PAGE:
Those words are enough to send dread through the hearts of many.
I get it. There’s a lot of planning and preparation involved. Not to mention getting the house ready.
When I was single, I fantasized about being a socialite who could entertain her husband’s important clients or host fancy dinner parties at a moment’s notice. Something about gathering people in a well-decorated dining room with flickering candles and fancy food seemed so appealing, so romantic.
But, in hurrying through those hectic to-do lists and during the evenings when I strived to be the perfect hostess, I learned neither of those are what hospitality is about. No one cares what your house looks like, or what you serve. The host isn’t supposed to be the center of attention. The more those lessons have sunk in, the more I’ve discovered the magic of hospitality.
Fail Proof Tips for Hosting a Casual Dinner Party
The Guest List
Hospitality Tip: Know yourself. For example, as an introvert, the only time I can host a big crowd is when it is family. Otherwise, I like to keep the party small with no more than six guests. Eight if I’m feeling extroverted. Taking your needs (and limitations) into consideration will help you relax which is important for making your guests feel welcome.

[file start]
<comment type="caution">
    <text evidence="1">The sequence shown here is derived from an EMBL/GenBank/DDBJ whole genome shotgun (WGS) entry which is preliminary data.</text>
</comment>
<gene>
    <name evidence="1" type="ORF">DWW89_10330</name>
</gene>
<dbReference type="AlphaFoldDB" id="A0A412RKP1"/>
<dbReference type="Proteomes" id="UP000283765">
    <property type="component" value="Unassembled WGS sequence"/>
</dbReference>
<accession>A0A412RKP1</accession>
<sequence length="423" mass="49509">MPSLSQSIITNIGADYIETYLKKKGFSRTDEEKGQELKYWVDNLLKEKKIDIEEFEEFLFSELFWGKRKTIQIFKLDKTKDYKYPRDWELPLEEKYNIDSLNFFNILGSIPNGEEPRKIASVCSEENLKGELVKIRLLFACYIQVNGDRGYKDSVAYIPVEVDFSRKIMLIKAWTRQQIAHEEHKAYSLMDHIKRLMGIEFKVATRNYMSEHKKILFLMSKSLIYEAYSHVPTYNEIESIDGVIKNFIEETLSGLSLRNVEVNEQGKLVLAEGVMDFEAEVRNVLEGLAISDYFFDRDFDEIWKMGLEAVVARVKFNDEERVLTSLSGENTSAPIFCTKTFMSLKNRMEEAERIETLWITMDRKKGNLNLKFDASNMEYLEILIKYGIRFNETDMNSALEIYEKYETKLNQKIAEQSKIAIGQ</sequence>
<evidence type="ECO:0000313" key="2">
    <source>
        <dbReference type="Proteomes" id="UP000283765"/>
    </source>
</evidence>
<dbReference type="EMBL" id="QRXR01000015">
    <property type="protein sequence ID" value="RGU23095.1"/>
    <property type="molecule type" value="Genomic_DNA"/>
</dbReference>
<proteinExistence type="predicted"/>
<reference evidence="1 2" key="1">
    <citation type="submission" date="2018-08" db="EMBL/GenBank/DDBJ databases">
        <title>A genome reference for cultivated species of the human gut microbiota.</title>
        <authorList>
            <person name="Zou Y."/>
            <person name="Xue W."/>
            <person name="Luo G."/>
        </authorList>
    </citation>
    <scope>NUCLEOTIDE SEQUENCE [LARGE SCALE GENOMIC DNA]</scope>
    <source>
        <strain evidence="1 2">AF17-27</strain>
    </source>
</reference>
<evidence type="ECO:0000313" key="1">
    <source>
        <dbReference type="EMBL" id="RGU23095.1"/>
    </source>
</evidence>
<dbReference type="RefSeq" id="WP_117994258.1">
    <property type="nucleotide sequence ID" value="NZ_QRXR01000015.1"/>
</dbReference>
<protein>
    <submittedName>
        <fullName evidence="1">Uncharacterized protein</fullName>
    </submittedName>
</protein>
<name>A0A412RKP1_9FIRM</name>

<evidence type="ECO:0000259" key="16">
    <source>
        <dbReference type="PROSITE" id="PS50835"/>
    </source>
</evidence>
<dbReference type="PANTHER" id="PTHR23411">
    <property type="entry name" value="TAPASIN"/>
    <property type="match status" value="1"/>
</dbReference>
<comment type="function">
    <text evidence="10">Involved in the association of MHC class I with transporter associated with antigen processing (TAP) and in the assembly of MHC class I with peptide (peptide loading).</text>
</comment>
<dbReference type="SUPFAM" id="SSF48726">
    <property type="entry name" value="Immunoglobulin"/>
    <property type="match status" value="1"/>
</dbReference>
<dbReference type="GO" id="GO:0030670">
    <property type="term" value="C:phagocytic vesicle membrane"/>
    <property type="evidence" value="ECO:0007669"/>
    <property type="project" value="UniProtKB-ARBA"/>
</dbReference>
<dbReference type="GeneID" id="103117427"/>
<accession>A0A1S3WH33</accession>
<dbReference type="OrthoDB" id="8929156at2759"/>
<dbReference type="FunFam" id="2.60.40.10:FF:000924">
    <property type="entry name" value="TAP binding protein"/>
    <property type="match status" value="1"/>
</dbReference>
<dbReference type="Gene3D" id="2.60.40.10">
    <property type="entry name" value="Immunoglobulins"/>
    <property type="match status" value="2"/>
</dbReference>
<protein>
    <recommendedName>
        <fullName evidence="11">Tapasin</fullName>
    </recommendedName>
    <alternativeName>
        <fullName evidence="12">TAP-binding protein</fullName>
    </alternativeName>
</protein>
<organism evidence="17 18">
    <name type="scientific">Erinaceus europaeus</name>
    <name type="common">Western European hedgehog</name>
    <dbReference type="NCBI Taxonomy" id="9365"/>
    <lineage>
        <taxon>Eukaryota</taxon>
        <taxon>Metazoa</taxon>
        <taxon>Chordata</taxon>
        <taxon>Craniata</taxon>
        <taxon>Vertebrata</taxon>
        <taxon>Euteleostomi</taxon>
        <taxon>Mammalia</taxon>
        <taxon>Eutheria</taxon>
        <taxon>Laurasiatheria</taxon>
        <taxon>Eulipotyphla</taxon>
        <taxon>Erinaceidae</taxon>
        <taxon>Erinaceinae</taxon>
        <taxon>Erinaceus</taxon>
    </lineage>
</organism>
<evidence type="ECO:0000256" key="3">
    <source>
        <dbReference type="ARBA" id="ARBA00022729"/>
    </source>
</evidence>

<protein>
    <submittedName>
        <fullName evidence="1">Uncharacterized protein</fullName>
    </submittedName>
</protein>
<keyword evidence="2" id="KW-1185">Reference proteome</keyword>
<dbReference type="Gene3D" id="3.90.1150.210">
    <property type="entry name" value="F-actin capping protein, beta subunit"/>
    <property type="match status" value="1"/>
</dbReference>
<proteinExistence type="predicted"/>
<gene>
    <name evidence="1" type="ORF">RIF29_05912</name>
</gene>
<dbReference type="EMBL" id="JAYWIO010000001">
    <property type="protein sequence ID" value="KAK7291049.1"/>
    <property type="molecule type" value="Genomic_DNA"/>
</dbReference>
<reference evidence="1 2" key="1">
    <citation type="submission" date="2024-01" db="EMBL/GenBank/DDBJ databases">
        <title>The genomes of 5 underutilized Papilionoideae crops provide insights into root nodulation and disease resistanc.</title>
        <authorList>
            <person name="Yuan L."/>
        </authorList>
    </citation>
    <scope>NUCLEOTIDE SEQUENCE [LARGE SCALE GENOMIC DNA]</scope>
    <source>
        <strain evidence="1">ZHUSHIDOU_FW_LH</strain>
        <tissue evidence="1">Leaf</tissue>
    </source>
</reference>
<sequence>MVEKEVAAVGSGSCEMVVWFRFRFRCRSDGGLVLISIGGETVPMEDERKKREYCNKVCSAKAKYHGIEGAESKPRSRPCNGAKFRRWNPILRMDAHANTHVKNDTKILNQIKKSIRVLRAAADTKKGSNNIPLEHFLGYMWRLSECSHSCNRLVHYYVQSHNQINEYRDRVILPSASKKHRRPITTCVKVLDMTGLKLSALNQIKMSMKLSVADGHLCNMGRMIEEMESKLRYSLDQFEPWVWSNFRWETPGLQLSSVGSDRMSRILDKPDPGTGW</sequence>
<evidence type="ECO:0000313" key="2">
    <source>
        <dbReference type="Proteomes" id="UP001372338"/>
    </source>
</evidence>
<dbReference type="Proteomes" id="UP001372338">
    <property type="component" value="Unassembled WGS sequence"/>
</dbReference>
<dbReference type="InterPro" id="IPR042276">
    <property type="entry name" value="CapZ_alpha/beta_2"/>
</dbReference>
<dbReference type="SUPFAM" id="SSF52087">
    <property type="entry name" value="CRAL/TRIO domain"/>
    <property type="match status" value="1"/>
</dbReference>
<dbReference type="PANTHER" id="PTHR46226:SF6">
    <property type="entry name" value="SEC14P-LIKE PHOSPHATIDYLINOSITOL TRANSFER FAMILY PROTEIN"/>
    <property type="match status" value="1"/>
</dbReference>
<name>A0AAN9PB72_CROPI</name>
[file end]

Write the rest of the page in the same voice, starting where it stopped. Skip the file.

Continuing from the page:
One of the simplest ways to put make your guests feel comfortable is to create a guest list of people who would enjoy each other’s company. For this occasion, the guest list included:
Matt’s counseling supervisor for the past two years and his adorable wife, Nicole, my friend Kathy, and her husband, George, and Matt and I rounded out the party to six.
Before the Dinner Party
Dinner Party Tip: It’s a good idea to do as much before the day of the party as possible so you can be relaxed enough to focus on your guests. That doesn’t mean you have to do everything yourself. Delegate if you need to. Have groceries delivered. Hire someone to clean the house or mow the yard. The goal is to be ready, mentally and emotionally, so you can be fully present for your guests.
Normally, I set the table the day before so that I can focus on food the day of the party, but this time, I did it the same day. Waiting ’til the last-minute. But, I did hire someone to clean the common areas and the guest bathroom which freed me to concentrate on tablescapes and food preparation. I asked Matt to make the tea, set up drink stations, and make a last-minute grocery trip.
Something to note: Sometimes your guests will ask if they can bring anything. I usually answer one of four ways:
- I reply, “just yourselves” if it’s a simple menu
- Suggest they BYOB if our budget is running tight
- Ask them to bring dessert since I don’t have many dessert recipes in my repertoire
- Ask them to bring appetizers if I know they’re usually first to arrive which allows me to focus my efforts on the main entrée.
Dinner Party Tip: The most important (and beautiful) part of any table setting is the guests. So, use what you have, even if that means mixing and matching plates, placemats or napkins, to make sure they have what they need to enjoy the meal.